Dale Earnhardt Jr. has been teasing the move of his JR Motorsports team to the NASCAR Cup Series all year long. Earnhardt even joked back in June, in a live edition of the Dale Jr. Download, that he was hoping to land Martin Truex Jr. to get his NASCAR Cup Series team started.
However, less than three months later, Earnhardt says he has put a pause on entering the NASCAR Cup Series owner ranks. And a lot of the reasoning for the pause stems from the Race Team Alliance (RTA)’s current revenue negotiations with NASCAR and the current NASCAR Cup Series teams operating at a loss.
“One of the things that’s interesting for me is that I’m a potential owner in the [NASCAR] Cup Series. JR Motorsports could be a future owner in the Series and we are actively out here, like a lot of other new owners that are talking to these teams about what these Charters are worth, who’s willing to sell one, how do we become an owner,” Earnhardt asked on this week’s Dale Jr. Download.
“And so, when I heard what I heard from the [Race Team Alliance], it made me go, ‘Hmm, I need to wait and pause,’ RTA is basically telling me this Charter I want to buy is a losing proposition. Or not a money making — it’s broken. I don’t want to buy this Charter now, because it’s not a successful business venture.”
This past week, representatives from four teams in the NASCAR Cup Series, held a meeting at an uptown Charlotte hotel with a select group of the NASCAR media to discuss the financial strain on the teams and the frustration they are having in their talks with the sanctioning body to get a revenue percentage increase for the 2025 NASCAR Cup Series season.
According to the team representatives, the RTA submitted a proposal to NASCAR asking for an increased piece of the sport’s television revenue, which was countered by NASCAR with what the representatives called a minimal increase from their existing deal.
As things stand, 60-80 percent of the revenue from teams allegedly comes from their sponsorship deals. So, when a team, like Joe Gibbs Racing, loses a prominent sponsor, they are at the mercy of losing a generational talent, like a Kyle Busch, if a new sponsor isn’t able to be found to replace the existing one.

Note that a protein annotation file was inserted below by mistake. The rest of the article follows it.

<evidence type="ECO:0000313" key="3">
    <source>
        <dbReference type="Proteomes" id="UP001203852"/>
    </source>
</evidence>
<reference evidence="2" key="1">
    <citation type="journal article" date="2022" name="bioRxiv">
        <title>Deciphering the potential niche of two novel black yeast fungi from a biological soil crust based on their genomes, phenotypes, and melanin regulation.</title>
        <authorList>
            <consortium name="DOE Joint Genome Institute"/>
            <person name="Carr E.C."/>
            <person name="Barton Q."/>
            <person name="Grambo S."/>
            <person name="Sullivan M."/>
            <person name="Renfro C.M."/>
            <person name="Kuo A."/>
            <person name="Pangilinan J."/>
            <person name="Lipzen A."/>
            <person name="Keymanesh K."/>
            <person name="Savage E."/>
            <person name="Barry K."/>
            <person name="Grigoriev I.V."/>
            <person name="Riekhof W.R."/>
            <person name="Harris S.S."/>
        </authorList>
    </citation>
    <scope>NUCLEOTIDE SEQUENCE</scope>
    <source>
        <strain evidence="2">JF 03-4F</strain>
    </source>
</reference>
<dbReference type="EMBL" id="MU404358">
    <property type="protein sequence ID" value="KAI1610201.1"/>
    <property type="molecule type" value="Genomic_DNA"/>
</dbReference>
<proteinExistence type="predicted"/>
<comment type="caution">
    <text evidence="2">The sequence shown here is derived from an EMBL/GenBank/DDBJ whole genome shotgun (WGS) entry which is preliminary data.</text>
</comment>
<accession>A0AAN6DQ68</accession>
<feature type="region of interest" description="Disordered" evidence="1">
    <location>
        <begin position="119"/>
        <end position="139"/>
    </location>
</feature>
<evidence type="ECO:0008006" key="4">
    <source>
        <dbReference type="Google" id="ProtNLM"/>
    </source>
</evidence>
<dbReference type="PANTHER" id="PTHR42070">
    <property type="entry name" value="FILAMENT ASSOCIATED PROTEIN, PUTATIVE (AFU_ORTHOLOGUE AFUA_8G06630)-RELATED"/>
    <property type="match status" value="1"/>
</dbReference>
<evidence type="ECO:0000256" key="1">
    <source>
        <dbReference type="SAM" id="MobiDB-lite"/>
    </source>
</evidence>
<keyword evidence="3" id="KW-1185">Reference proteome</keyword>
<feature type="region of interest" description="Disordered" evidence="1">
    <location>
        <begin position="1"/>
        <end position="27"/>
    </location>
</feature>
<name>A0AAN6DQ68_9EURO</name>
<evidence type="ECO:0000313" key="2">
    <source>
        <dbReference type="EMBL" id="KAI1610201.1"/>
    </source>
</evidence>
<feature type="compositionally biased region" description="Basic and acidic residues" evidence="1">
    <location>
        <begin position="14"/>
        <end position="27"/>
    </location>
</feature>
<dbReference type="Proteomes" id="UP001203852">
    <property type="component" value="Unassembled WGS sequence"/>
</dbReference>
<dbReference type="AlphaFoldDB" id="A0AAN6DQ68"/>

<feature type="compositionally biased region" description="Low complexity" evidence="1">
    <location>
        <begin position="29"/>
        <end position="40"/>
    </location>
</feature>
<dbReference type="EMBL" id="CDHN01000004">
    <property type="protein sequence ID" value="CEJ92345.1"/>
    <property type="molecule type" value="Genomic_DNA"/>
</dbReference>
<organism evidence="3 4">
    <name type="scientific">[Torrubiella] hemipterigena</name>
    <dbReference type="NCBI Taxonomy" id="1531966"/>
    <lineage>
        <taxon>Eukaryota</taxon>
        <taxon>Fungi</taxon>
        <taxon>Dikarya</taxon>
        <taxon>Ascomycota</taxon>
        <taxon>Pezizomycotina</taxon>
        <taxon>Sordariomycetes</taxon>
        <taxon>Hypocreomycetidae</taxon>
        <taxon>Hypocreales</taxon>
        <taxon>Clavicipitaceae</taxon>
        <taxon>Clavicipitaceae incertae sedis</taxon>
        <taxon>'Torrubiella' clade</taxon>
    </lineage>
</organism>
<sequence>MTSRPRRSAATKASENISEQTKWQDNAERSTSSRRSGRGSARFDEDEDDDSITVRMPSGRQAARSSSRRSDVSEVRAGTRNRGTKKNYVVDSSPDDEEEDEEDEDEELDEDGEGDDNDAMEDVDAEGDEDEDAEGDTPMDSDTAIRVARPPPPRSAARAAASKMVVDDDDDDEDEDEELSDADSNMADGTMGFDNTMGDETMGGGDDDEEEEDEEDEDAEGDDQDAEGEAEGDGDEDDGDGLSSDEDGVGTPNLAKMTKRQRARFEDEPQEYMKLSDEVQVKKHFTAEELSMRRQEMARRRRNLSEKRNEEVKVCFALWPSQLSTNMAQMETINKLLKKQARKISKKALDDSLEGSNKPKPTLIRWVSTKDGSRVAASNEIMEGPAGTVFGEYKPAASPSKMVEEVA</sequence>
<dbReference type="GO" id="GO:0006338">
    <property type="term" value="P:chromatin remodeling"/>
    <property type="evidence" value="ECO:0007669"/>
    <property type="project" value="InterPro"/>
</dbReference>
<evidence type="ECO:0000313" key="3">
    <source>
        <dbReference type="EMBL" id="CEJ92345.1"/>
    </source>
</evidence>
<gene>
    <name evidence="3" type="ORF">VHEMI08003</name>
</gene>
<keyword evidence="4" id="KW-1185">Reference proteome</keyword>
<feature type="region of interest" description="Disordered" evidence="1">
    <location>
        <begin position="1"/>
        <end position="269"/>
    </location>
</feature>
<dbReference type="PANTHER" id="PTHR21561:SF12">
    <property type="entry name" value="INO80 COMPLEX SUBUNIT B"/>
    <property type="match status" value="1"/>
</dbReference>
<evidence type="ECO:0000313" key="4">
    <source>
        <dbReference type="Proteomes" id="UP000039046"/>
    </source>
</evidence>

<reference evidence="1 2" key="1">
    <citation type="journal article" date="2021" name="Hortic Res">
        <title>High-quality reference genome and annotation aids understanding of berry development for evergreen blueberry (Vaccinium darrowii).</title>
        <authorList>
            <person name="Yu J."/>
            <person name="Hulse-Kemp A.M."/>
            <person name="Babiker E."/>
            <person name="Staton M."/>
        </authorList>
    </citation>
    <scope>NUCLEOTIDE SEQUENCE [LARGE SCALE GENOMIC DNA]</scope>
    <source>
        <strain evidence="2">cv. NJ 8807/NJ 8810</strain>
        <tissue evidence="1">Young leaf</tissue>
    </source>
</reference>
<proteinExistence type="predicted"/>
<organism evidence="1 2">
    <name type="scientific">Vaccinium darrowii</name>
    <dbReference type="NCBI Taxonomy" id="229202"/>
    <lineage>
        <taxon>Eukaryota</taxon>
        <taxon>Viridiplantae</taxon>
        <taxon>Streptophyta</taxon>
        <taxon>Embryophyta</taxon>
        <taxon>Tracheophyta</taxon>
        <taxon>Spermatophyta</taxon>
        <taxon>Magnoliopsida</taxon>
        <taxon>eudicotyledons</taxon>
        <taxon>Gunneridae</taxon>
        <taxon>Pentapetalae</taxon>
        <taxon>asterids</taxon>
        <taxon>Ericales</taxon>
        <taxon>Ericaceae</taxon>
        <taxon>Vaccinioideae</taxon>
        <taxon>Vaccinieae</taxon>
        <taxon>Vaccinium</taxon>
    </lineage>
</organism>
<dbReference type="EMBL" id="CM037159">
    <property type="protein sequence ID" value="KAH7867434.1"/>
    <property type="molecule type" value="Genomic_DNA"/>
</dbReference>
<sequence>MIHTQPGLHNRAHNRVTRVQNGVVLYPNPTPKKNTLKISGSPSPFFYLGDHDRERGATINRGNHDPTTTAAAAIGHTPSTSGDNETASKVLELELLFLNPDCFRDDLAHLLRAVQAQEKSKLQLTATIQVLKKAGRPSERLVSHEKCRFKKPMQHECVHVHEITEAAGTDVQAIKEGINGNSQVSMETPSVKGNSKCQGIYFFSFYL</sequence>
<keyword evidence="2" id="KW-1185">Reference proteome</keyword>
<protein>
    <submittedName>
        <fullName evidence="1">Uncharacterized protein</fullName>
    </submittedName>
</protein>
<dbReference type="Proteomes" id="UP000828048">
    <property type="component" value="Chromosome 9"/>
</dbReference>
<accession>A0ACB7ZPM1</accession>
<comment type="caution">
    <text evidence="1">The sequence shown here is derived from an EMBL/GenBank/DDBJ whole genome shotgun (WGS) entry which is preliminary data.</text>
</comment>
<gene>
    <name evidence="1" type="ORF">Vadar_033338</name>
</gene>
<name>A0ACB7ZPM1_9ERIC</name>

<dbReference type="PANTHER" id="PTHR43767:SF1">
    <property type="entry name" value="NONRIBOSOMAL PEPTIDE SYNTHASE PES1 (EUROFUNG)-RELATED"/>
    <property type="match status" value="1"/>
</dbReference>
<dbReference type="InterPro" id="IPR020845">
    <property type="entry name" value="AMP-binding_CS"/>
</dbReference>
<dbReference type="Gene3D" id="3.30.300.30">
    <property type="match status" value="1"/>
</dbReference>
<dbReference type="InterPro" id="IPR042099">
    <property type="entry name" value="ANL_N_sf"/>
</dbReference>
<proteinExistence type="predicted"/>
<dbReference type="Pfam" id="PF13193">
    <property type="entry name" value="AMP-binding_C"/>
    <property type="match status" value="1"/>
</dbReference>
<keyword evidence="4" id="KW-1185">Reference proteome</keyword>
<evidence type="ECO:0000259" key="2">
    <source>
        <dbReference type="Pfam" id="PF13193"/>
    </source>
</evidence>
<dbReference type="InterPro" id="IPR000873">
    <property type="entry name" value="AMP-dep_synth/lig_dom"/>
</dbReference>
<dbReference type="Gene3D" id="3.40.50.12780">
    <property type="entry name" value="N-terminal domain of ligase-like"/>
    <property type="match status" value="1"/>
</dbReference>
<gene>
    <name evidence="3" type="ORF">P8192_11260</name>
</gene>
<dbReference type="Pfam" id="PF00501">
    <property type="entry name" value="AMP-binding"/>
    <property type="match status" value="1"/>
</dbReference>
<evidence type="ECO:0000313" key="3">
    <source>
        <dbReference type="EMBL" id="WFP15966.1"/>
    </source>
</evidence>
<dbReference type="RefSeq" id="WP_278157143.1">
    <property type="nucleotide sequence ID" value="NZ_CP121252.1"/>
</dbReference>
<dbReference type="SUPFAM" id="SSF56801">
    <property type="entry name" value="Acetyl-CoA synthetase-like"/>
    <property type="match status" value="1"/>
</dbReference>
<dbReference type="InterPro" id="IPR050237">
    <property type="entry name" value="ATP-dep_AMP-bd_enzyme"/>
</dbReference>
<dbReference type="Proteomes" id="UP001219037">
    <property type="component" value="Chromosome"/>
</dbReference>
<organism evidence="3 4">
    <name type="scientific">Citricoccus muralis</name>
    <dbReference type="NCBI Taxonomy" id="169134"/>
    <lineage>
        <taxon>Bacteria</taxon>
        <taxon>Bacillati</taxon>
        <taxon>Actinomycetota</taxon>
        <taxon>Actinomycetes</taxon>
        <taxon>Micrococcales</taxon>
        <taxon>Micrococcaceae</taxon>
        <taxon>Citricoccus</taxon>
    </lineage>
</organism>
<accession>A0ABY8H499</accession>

“That puts the responsibility on the owner to find that 60-80% and if he doesn’t, he has to fire people,” Earnhardt explained. “He can’t have the driver he wants, like Kyle Busch. All of these things tumble into disarray. They want a little insulation. They want a little protection. Instead of maybe getting $5 million, they want that to go up significantly so that the TV money comes to the teams and they now aren’t solely responsible to depend on the sponsorships to race.”
Earnhardt admits that he expected the RTA to move the needle a little more into the direction of the race teams from a revenue share standpoint, and hearing how far apart the teams and NASCAR are has caused him to be skittish on making the jump to the NASCAR Cup Series.
“As an interested owner or interested future purchaser of a Charter, I expected that number to get there. I expected them to be able to achieve what they wanted. I expected the RTA to get this done. And when I saw NASCAR came back with a minimal increase, it freaked me out a little bit,” Earnhardt explained.
Charter Prices Skyrocketing
Another layer of Earnhardt’s apprehension in moving his team to the NASCAR Cup Series is the level at which Charter prices have skyrocketed. When the team Charters were first introduced heading into the 2016 season, teams could purchase them on the open market for roughly $2 million. Six years later, they are being listed at roughly 1,300% higher valuations.
This has led Earnhardt, and other prospective NASCAR Cup Series team owners to wonder if this is the true value of the Charters or if the Charters are a bubble that is just begging to burst.